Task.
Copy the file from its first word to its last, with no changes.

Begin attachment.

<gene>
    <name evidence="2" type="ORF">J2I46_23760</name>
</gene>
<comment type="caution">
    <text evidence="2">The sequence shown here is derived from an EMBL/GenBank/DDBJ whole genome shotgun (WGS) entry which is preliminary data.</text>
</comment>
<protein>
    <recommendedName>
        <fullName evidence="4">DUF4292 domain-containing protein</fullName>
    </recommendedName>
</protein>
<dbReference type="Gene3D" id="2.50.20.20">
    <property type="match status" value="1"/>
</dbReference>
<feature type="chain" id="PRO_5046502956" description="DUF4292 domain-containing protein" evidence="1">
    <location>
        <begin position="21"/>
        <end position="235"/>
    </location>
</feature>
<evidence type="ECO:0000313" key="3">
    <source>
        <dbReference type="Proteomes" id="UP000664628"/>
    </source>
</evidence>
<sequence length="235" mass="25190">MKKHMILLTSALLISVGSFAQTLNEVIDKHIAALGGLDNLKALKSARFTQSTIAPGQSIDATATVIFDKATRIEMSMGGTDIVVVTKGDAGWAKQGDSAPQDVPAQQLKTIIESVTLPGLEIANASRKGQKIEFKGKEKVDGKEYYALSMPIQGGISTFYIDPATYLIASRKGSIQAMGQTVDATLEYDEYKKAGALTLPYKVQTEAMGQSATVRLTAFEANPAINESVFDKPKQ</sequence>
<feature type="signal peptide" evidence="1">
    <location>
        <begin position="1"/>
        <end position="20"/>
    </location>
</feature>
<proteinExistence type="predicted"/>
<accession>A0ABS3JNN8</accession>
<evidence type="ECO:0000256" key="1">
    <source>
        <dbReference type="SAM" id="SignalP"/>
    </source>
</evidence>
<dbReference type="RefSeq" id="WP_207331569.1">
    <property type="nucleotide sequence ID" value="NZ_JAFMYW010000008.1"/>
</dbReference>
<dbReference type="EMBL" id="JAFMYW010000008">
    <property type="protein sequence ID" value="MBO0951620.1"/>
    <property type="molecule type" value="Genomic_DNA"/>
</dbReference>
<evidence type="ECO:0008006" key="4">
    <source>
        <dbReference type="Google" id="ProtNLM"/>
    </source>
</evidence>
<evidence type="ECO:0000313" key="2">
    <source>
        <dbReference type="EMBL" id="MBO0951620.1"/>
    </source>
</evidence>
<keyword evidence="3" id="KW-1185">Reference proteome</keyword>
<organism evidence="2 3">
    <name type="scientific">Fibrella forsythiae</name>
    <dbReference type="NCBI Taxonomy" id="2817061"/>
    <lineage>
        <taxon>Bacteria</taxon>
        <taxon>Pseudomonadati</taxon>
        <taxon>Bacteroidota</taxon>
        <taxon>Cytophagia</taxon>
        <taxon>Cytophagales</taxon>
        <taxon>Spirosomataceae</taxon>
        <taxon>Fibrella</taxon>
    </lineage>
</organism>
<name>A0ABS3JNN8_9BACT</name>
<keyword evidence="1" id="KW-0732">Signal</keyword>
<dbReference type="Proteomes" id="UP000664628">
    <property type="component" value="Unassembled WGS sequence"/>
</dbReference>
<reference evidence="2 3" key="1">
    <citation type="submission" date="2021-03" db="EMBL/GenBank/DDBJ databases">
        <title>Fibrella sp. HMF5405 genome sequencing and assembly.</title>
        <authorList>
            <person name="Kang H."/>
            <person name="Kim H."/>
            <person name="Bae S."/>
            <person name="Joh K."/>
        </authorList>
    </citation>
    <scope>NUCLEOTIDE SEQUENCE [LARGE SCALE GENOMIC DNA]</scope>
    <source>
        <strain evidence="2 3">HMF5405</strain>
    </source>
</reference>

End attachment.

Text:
<gene>
    <name evidence="2" type="ORF">J2I46_23760</name>
</gene>
<comment type="caution">
    <text evidence="2">The sequence shown here is derived from an EMBL/GenBank/DDBJ whole genome shotgun (WGS) entry which is preliminary data.</text>
</comment>
<protein>
    <recommendedName>
        <fullName evidence="4">DUF4292 domain-containing protein</fullName>
    </recommendedName>
</protein>
<dbReference type="Gene3D" id="2.50.20.20">
    <property type="match status" value="1"/>
</dbReference>
<feature type="chain" id="PRO_5046502956" description="DUF4292 domain-containing protein" evidence="1">
    <location>
        <begin position="21"/>
        <end position="235"/>
    </location>
</feature>
<evidence type="ECO:0000313" key="3">
    <source>
        <dbReference type="Proteomes" id="UP000664628"/>
    </source>
</evidence>
<sequence length="235" mass="25190">MKKHMILLTSALLISVGSFAQTLNEVIDKHIAALGGLDNLKALKSARFTQSTIAPGQSIDATATVIFDKATRIEMSMGGTDIVVVTKGDAGWAKQGDSAPQDVPAQQLKTIIESVTLPGLEIANASRKGQKIEFKGKEKVDGKEYYALSMPIQGGISTFYIDPATYLIASRKGSIQAMGQTVDATLEYDEYKKAGALTLPYKVQTEAMGQSATVRLTAFEANPAINESVFDKPKQ</sequence>
<feature type="signal peptide" evidence="1">
    <location>
        <begin position="1"/>
        <end position="20"/>
    </location>
</feature>
<proteinExistence type="predicted"/>
<accession>A0ABS3JNN8</accession>
<evidence type="ECO:0000256" key="1">
    <source>
        <dbReference type="SAM" id="SignalP"/>
    </source>
</evidence>
<dbReference type="RefSeq" id="WP_207331569.1">
    <property type="nucleotide sequence ID" value="NZ_JAFMYW010000008.1"/>
</dbReference>
<dbReference type="EMBL" id="JAFMYW010000008">
    <property type="protein sequence ID" value="MBO0951620.1"/>
    <property type="molecule type" value="Genomic_DNA"/>
</dbReference>
<evidence type="ECO:0008006" key="4">
    <source>
        <dbReference type="Google" id="ProtNLM"/>
    </source>
</evidence>
<evidence type="ECO:0000313" key="2">
    <source>
        <dbReference type="EMBL" id="MBO0951620.1"/>
    </source>
</evidence>
<keyword evidence="3" id="KW-1185">Reference proteome</keyword>
<organism evidence="2 3">
    <name type="scientific">Fibrella forsythiae</name>
    <dbReference type="NCBI Taxonomy" id="2817061"/>
    <lineage>
        <taxon>Bacteria</taxon>
        <taxon>Pseudomonadati</taxon>
        <taxon>Bacteroidota</taxon>
        <taxon>Cytophagia</taxon>
        <taxon>Cytophagales</taxon>
        <taxon>Spirosomataceae</taxon>
        <taxon>Fibrella</taxon>
    </lineage>
</organism>
<name>A0ABS3JNN8_9BACT</name>
<keyword evidence="1" id="KW-0732">Signal</keyword>
<dbReference type="Proteomes" id="UP000664628">
    <property type="component" value="Unassembled WGS sequence"/>
</dbReference>
<reference evidence="2 3" key="1">
    <citation type="submission" date="2021-03" db="EMBL/GenBank/DDBJ databases">
        <title>Fibrella sp. HMF5405 genome sequencing and assembly.</title>
        <authorList>
            <person name="Kang H."/>
            <person name="Kim H."/>
            <person name="Bae S."/>
            <person name="Joh K."/>
        </authorList>
    </citation>
    <scope>NUCLEOTIDE SEQUENCE [LARGE SCALE GENOMIC DNA]</scope>
    <source>
        <strain evidence="2 3">HMF5405</strain>
    </source>
</reference>